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Ultraviolet Radiation Hazards

Description

Common Sources of UV Radiation in the Laboratory

Hazards Associated with Exposure to UV Radiation

Special Work Practices

Equipment Labeling

Personal Protective Equipment

Emergency Procedures

EH&S Services

Description

Ultraviolet light (UV) is a non-ionizing radiation found in the 180 to 400 nanometer wavelength region of the electromagnetic spectrum.  The UV spectrum is commonly divided into the following three regions:

Region

Name

Wavelength (nm)

UV-A

Black Light

315-400

UV-B

Erythemal

280-314

UV-C

Germicidal

180-280

Exposure to UV radiation is typically limited to the UV-A region resulting from exposure to direct sunlight.  The Earth’s atmosphere shields us from the more harmful UV-C and greater than 99% of UV-B radiation.  However, some equipment can generate concentrated UV radiation in all the spectral regions that, if used without the appropriate shielding and personal protective equipment, can cause injury with only a few seconds of exposure.

 

Common Sources of UV Radiation in the Laboratory

There are several sources of UV radiation in the laboratory including germicidal lamps in biological safety cabinets, nucleic acid transillumination boxes, nucleic acid crosslinkers, and UV lasers. 

For laser safety information, please refer to the NCSU Laser Safety Manual

 

Hazards Associated with Exposure to UV Radiation

An unfortunate property of UV radiation is that there are no immediate warning symptoms to indicate overexposure.  Symptoms of overexposure including varying degrees of erythema (sunburn) or photokeratitis (welder’s flash) typically appear hours after exposure has occurred.

Skin Injury - UV radiation can initiate a photochemical reaction called erythema within exposed skin.  This “sunburn” can be quite severe and can occur as a result of only a few seconds exposure. Effects are exaggerated for skin photosensitized by agents such as coal tar products, certain foods (e.g., celery root), certain medications and photoallergens.  Chronic skin exposure to UV radiation has been linked to premature skin aging, wrinkles and skin cancer.

Eye Injury – UV radiation exposure can injure the cornea, the outer protective coating of the eye.  Photokeratitis is a painful inflammation of the eye caused by UV radiation-induced lesions on the cornea. Symptoms include a sensation of sand in the eye that may last up to two days. Chronic exposures to acute high-energy UV radiation can lead to the formation of cataracts.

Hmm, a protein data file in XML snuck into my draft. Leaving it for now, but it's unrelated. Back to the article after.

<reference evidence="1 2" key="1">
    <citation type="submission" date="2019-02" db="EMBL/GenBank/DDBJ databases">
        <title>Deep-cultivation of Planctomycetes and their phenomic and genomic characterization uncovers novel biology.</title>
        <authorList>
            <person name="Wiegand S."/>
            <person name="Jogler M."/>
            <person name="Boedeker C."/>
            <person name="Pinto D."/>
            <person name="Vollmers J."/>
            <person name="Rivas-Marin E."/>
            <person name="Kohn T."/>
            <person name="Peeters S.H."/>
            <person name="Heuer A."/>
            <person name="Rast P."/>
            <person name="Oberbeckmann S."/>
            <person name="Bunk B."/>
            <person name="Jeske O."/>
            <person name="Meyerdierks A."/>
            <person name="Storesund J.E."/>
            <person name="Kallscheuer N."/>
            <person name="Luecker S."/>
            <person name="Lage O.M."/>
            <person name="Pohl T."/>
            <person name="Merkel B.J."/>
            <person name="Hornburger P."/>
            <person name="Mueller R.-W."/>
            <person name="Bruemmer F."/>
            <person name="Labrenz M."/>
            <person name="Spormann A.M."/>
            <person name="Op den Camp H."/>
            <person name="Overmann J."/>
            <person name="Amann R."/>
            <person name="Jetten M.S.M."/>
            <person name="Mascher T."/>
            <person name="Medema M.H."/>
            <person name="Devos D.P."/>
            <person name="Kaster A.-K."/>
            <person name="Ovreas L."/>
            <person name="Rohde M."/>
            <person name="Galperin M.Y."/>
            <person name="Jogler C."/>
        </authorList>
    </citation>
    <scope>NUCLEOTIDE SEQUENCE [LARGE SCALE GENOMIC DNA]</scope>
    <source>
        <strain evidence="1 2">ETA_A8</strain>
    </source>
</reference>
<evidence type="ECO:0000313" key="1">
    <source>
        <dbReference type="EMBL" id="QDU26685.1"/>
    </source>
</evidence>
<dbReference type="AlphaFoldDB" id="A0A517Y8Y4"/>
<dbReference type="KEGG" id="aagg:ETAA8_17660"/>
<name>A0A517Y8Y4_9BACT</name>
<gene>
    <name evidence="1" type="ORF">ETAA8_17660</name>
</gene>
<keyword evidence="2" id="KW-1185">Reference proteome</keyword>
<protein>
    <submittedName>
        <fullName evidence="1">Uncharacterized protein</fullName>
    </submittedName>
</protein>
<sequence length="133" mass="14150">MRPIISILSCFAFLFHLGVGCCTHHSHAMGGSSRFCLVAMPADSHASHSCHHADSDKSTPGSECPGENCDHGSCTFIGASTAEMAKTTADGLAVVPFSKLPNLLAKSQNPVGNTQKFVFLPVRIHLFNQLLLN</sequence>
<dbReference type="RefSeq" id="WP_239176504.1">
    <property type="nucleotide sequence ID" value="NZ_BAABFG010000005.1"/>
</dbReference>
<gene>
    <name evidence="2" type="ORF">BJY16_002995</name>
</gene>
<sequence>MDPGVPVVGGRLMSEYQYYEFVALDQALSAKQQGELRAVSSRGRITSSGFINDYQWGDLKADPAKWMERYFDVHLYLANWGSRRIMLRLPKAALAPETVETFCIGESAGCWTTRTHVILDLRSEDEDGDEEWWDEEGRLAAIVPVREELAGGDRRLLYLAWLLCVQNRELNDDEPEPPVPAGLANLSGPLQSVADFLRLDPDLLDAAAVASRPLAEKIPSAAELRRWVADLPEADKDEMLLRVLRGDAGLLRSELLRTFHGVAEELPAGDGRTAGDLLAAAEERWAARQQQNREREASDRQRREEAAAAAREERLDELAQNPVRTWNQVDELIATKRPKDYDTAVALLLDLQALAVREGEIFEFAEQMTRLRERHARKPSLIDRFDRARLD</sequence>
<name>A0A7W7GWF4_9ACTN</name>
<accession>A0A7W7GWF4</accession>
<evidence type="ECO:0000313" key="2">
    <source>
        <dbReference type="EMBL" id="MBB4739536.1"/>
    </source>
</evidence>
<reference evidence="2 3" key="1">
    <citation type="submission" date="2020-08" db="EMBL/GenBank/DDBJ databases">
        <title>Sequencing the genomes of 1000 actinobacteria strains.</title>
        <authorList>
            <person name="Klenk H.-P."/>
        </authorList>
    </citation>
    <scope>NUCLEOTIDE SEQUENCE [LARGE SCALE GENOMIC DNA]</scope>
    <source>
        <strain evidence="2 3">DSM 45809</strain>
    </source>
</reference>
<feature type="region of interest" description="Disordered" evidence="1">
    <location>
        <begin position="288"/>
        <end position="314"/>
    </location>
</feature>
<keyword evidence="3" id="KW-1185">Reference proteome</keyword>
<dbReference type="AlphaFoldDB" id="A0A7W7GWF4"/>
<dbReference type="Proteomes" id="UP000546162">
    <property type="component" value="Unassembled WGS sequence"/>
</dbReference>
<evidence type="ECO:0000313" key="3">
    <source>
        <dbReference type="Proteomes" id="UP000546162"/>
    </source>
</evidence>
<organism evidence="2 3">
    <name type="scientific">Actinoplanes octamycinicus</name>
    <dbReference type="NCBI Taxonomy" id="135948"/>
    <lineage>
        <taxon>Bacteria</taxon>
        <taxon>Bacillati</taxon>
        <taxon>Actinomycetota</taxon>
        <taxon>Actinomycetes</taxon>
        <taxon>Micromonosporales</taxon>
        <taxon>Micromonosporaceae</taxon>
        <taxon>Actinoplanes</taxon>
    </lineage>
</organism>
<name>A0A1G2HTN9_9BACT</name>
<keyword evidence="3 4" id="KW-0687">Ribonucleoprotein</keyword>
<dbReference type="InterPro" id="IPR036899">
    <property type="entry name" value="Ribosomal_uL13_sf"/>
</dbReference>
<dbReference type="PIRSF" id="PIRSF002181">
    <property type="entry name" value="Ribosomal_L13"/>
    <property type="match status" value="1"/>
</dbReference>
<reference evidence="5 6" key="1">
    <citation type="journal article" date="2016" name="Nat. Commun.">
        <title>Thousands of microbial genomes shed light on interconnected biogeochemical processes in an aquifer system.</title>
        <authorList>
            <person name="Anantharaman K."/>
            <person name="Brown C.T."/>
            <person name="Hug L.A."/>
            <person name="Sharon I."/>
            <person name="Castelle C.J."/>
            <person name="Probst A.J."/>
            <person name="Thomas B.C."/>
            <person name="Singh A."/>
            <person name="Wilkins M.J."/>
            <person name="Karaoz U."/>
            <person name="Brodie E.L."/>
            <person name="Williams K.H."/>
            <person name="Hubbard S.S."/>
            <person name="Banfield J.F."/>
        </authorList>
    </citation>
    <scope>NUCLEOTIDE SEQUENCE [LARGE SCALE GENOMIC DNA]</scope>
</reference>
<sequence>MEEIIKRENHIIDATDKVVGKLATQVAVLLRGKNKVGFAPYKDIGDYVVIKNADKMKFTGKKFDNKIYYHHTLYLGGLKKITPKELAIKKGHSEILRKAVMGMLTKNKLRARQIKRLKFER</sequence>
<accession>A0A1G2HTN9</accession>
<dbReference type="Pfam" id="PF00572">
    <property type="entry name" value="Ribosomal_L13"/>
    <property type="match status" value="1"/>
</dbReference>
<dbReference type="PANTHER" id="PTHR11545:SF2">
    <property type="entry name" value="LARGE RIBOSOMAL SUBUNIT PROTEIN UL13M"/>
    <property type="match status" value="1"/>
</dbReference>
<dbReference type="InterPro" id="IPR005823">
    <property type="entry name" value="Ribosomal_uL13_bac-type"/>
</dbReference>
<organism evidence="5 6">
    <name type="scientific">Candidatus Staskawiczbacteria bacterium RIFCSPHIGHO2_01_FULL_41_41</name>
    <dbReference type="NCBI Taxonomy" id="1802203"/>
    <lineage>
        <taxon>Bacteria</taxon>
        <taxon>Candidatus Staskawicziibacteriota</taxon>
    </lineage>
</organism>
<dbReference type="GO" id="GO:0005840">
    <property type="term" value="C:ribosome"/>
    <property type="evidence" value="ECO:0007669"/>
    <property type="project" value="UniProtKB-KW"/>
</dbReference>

Special Work Practices

Never allow the skin or eyes to be exposed to UV radiation sources.  The UV radiation generated by laboratory equipment can exceed recommended exposure limits and cause injury with exposures as brief as three seconds in duration.

  • Biological Safety Cabinets – Never work in a biological safety cabinet while the germicidal lamp is on.  If possible, close the sash while lamp is on.
  • Transilluminators – Never use a transilluminator without the protective shield in place.  Shields must be kept clean and replaced when damaged.
  • Crosslinkers – Crosslinkers must not be used if the door safety interlock is not working properly.

 

Equipment Labeling

Many overexposures to UV radiation have occurred as a result of individuals not knowing the hazards associated with UV-emitting equipment.  To help prevent eye and skin injuries, any equipment that emits UV radiation must be conspicuously labeled with a caution label.  The label should contain language similar to:

CAUTION
UV RADIATION HAZARD
USE ONLY WITH SHIELDING IN PLACE
PROTECT EYES AND SKIN FROM
EXPOSURE TO UV LIGHT

Caution labels should be available from the manufacturer of the UV light product.  Contact Environmental Health & Safety (EH&S) if unable to find labels.

 

Personal Protective Equipment

  • Protective Clothing – Wear standard laboratory apparel including a fully buttoned lab coat, long pants, and closed toe shoes.  While working with UV radiation sources, lab workers must be particularly careful to prevent gaps in protective clothing that commonly occur around the neck and wrist areas.
  •  Eye/Face Protection – If there is any potential for the eyes and face to be exposed to UV radiation, a polycarbonate face shield stamped with the ANSI
    Z87.1-1989 UV certification must be worn to protect the eyes and face.  Ordinary prescription eyeglasses may not block UV radiation.  UV certified goggles and safety glasses will protect the eyes, but it is not uncommon for lab workers to suffer facial burns in the areas not covered by the goggles or glasses.
  • Gloves – Wear disposable nitrile gloves to protect exposed skin on the hands.  Make certain wrists and forearms are covered between the tops of gloves and the bottom of the lab coat sleeves.

 

Emergency Procedures

If you start to experience symptoms of UV exposure, seek medical attention at once.  Notify EH&S as soon as possible.

  • Students – Report to the Student Health Center located at the corner of Cates Avenue and Dan Allen Drive.
  • Faculty & Staff – Report to Rex Urgent Care located at 3100 Blue Ridge Road.

 

EH&S Services

EH&S has equipment that can measure UV radiation generated by laboratory sources.  With accurate measurements EH&S can provide exposure assessments for lab occupants.  The degree of shielding provided by personal protective equipment can also be determined. 

EH&S is also available for training on safe work practices with UV equipment.  Contact EH&S at 515–6860 for assistance or for any questions concerning UV producing equipment.